- What size property, and what size lot, how many units?
- In terms of property condition, how much fixing up are you prepared to do?
- What cap rate are you looking to achieve?
- What cash flow are you looking for?
- Should the property have appreciation potential?
Getting information on the property
The MLS doesn’t include much info from an investment perspective. You’ll want to check out Loop Net which has a lot more detail and both commercial and residential properties.
While some investors choose to hold onto their property investments for the long-term, others, especially when they have other investors, plan an exit strategy.
It’s a smart idea to work with a realtor who understands investment properties. The fact is 20% of the agents sell 80% of the listings.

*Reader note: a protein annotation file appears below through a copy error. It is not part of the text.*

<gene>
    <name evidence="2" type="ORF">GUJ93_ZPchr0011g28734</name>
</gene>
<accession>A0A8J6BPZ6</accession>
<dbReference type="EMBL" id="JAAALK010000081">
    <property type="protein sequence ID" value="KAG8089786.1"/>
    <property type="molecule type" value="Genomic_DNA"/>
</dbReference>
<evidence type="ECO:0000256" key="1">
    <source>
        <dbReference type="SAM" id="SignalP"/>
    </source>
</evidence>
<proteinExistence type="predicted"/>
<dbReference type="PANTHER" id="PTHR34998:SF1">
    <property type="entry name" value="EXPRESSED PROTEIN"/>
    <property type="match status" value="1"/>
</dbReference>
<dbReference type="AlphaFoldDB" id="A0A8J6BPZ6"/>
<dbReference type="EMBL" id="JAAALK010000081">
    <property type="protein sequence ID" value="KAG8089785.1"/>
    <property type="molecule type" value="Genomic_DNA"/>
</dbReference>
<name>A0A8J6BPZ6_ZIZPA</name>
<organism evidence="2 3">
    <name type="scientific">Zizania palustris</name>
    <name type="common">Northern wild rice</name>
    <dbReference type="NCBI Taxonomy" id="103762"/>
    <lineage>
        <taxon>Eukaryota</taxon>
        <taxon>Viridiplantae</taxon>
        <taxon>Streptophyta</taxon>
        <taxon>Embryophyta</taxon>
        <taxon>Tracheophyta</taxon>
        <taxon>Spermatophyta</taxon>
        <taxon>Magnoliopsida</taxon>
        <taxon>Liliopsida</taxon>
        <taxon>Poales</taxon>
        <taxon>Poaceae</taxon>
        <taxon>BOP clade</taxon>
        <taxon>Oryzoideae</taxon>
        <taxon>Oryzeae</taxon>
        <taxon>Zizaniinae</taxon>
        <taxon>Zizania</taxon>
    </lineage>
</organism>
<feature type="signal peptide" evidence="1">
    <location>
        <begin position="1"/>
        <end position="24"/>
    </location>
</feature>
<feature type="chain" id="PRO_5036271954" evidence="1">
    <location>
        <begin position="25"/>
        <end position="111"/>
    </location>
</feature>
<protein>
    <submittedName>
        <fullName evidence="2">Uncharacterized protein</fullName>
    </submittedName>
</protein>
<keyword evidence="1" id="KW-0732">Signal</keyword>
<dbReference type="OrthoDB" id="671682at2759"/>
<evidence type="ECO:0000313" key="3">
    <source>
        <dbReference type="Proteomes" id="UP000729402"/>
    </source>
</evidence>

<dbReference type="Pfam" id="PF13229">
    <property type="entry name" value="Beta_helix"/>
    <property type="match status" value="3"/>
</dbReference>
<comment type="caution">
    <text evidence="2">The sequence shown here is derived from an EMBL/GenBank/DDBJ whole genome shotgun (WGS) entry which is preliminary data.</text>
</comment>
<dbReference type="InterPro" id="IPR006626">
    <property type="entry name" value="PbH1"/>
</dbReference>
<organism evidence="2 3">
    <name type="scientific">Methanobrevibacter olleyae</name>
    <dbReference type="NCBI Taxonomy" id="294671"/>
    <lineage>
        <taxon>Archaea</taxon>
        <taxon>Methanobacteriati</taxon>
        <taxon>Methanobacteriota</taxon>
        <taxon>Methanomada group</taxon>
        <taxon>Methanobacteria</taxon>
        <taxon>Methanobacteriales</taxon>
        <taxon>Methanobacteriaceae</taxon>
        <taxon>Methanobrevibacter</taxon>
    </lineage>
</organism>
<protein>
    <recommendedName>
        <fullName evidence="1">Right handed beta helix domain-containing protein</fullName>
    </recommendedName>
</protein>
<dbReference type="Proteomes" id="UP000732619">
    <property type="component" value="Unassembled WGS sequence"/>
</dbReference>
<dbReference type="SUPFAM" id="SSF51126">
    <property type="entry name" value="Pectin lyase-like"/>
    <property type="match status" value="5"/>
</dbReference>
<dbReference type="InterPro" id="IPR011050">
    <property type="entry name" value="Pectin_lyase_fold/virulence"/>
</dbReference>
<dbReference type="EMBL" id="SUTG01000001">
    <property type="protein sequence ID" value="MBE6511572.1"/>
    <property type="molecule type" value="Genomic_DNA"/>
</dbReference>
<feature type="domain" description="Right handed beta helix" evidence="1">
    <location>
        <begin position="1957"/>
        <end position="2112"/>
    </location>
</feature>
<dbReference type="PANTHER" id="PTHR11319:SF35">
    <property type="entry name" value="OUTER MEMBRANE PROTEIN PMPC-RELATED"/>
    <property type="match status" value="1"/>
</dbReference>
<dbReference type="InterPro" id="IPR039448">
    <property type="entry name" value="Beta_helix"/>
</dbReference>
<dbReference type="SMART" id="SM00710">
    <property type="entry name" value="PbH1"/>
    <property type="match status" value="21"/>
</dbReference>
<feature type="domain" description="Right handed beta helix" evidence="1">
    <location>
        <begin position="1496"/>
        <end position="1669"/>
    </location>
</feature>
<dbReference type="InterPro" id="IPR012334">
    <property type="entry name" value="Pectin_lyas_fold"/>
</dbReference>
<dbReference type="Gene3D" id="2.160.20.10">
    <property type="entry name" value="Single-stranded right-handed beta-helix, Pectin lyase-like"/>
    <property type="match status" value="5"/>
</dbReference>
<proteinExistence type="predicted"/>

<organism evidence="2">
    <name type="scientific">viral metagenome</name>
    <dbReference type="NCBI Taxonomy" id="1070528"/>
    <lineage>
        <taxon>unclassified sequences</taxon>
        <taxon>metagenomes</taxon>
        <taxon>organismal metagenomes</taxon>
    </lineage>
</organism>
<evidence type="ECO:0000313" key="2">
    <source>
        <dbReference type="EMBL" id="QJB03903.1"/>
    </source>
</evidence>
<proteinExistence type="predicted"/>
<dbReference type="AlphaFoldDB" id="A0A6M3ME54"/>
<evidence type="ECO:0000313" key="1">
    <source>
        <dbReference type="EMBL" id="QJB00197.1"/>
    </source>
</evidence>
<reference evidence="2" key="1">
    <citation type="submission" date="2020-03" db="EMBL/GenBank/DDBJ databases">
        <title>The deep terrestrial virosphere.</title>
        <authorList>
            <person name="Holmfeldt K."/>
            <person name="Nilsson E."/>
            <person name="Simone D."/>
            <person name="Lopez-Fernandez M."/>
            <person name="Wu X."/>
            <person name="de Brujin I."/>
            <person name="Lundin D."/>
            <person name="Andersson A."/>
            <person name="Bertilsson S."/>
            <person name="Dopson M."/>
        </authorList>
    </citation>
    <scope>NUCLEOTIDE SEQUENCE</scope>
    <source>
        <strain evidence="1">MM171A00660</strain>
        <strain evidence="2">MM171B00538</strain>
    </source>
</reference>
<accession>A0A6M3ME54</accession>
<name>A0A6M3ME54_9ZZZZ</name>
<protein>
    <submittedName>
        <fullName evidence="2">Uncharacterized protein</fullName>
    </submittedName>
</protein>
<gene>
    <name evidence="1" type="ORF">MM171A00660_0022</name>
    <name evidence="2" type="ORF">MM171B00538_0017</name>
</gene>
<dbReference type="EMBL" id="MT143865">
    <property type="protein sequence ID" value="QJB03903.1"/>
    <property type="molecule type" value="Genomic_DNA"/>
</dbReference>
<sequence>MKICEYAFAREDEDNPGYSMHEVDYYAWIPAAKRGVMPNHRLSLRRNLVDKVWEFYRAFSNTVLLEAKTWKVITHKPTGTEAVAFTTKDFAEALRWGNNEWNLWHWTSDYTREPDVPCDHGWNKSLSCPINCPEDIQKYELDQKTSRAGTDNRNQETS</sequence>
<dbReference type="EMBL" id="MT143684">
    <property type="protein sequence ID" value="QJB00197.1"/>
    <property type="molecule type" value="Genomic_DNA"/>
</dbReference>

Establishing your list price is important. You don’t want to list too high or too low. We can work together to compare comps and come up with the appropriate price to list at that will enable multiple investors put offers on the property.
Should you be looking to sell an investment property and buy another you may need to do a 1031 exchange in order to defer tax implications to a later time. If done correctly you can use the money you would have paid towards capital gains tax and put it towards your next property. Be sure to talk to your accountant as well as partner with a 1031 exchange intermediary and get this started before you sell your property and buy another. The replacement property must be identified within 45 days, (up to three properties) and then you need to close on one property within 180 days. Do your due diligence to understand this yourself before you decide to sell.
Here are some formulas to have on hand
Calculating NOI and Cap Rate
Net Operating Income
Investable Income Tax Calculation
Before and After Tax Cash Flow
The language of real estate investing
Learn these terms to build your knowledge and get the basics of real estate investing.